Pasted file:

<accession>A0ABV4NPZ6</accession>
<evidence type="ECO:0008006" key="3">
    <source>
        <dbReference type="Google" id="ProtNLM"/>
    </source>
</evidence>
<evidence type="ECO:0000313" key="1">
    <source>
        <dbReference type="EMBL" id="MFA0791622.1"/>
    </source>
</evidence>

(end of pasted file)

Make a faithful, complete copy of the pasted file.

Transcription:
<accession>A0ABV4NPZ6</accession>
<evidence type="ECO:0008006" key="3">
    <source>
        <dbReference type="Google" id="ProtNLM"/>
    </source>
</evidence>
<evidence type="ECO:0000313" key="1">
    <source>
        <dbReference type="EMBL" id="MFA0791622.1"/>
    </source>
</evidence>